A Case for Rereading

It’s hard to beat the shiver of recognition when you read words you’ve read before, almost like hearing a friend’s voice over the phone for a first time in a long time. As writers, reading is essential and it can be hard to make time to reread a book, but I’m learning how important it can be. A mentor of mine, Dave Griffith, once told me he rereads Great Gatsby annually because of the lessons the prose taught him. I’ve also taken a fiction class where the main text was a collection of Chekhov short stories. Reading, rereading, and dissecting the structure and plotting taught me a lot.

Sometimes rereading is a completely emotional experience, rather than one you’re trying to learn lessons from. When I was a kid I reread my favorite books all of the time. I loved Garth Nix, C.S. Lewis, Phillip Pullman, the Babysitter’s Club series, and Beverly Cleary (especially the Ramona books). Recently I stumbled back across The Mixed Up Files of Mrs. Basil E. Frankweiler and couldn’t resist reading it in a sitting. Rereading a book reminds you of when you first read it, much like hearing music can bring you back to an old time. For me, this is especially true with The Hitchhiker’s Guide to the Galaxy. Every year from fourth grade on, I’ve reread Hitchhiker’s Guide in memorial to sci-fi loving brother who passed away when I was young. Beginning in front of the bulldozer in front of Arthur Dent’s house, Jesse and I can reunite for two hundred or so pages.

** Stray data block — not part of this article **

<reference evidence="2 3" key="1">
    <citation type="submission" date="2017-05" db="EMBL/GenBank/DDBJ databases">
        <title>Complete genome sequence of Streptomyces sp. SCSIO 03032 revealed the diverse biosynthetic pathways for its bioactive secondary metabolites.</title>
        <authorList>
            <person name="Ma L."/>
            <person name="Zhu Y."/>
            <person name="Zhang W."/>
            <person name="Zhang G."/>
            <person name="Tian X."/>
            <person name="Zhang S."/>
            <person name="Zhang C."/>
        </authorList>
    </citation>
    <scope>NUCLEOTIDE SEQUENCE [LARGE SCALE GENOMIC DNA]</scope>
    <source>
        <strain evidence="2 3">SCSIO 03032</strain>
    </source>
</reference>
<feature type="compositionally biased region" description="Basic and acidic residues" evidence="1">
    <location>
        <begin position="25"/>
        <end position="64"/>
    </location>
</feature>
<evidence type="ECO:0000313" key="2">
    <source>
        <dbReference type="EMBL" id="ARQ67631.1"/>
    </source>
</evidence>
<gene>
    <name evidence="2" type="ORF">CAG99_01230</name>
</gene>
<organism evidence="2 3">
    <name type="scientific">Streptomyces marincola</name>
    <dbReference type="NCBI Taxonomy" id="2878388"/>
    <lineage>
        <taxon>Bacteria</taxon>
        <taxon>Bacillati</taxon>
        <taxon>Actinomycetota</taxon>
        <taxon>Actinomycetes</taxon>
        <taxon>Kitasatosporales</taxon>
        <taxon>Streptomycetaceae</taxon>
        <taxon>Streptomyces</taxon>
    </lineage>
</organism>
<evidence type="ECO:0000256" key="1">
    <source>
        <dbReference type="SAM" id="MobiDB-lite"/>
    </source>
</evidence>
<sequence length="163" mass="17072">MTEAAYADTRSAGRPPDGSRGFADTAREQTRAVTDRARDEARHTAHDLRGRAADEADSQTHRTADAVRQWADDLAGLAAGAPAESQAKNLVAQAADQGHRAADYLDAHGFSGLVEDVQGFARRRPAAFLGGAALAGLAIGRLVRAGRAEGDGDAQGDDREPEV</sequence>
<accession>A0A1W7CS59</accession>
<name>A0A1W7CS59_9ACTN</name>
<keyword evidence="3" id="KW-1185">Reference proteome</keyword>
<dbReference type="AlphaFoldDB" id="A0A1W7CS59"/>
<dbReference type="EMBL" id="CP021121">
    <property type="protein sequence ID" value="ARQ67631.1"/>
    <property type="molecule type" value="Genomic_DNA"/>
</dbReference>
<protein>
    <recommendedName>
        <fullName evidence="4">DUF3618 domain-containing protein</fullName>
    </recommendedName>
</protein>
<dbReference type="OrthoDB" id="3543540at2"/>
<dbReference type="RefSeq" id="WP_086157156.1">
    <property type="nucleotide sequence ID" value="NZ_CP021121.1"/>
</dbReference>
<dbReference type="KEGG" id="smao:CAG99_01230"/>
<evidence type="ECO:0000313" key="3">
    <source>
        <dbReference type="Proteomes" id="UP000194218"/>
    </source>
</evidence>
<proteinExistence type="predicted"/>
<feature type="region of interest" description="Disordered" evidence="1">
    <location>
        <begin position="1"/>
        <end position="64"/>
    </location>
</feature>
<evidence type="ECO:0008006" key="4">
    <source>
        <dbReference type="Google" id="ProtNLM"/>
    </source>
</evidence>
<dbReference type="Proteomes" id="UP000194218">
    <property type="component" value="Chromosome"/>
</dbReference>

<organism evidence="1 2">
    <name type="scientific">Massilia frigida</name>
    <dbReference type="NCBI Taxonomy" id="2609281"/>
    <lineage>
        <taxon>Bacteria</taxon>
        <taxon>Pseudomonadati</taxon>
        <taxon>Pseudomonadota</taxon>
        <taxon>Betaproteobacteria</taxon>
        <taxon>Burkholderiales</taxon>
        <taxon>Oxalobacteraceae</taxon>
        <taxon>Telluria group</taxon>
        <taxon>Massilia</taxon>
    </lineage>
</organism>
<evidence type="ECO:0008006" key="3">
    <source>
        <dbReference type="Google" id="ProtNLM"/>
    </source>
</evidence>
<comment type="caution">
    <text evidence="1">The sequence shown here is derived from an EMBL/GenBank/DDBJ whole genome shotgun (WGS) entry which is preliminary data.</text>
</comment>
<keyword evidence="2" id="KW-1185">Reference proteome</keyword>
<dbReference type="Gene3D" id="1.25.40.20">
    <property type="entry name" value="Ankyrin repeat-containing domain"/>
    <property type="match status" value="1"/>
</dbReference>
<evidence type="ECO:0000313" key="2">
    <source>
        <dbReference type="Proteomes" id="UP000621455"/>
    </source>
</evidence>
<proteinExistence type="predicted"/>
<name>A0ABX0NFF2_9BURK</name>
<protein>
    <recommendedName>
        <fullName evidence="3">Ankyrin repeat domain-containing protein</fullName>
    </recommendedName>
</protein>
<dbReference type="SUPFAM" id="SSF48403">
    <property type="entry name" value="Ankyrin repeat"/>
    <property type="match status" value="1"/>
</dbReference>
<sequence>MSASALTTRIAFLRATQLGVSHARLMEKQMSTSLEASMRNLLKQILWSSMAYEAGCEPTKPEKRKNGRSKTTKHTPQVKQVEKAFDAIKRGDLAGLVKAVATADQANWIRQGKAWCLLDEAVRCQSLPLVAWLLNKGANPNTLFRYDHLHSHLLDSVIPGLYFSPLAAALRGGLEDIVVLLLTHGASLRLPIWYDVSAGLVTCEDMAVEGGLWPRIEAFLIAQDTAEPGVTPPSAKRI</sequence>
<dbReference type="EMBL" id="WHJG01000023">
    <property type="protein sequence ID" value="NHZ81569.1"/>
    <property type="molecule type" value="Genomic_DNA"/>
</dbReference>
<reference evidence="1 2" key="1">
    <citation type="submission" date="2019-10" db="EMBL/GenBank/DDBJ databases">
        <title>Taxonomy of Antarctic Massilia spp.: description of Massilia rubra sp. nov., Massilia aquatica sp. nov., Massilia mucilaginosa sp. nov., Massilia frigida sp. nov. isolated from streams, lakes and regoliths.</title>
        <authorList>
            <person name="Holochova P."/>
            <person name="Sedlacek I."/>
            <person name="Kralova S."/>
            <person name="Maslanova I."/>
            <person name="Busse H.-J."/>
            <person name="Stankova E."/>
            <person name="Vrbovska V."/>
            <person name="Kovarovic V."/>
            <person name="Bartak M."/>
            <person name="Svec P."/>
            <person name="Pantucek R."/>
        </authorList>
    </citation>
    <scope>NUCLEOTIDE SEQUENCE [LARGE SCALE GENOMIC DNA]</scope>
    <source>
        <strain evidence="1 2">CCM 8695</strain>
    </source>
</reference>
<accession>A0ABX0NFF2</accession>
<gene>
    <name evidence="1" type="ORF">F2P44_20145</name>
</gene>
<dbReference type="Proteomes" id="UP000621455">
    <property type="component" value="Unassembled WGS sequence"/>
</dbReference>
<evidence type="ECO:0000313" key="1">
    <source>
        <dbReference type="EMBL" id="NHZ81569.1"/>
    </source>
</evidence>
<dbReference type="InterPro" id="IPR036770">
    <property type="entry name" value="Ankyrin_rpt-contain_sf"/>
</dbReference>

If you’re anything like me, your “to read” list grows as fast as a kid’s Christmas list. There’s not enough time for every book (even if you ignored those pesky interruptions like your paying job or those wonderful insertions like friends and family). I challenge you, though, to think of that book you should reread, for craft or for guilty pleasure. What book would you pick?

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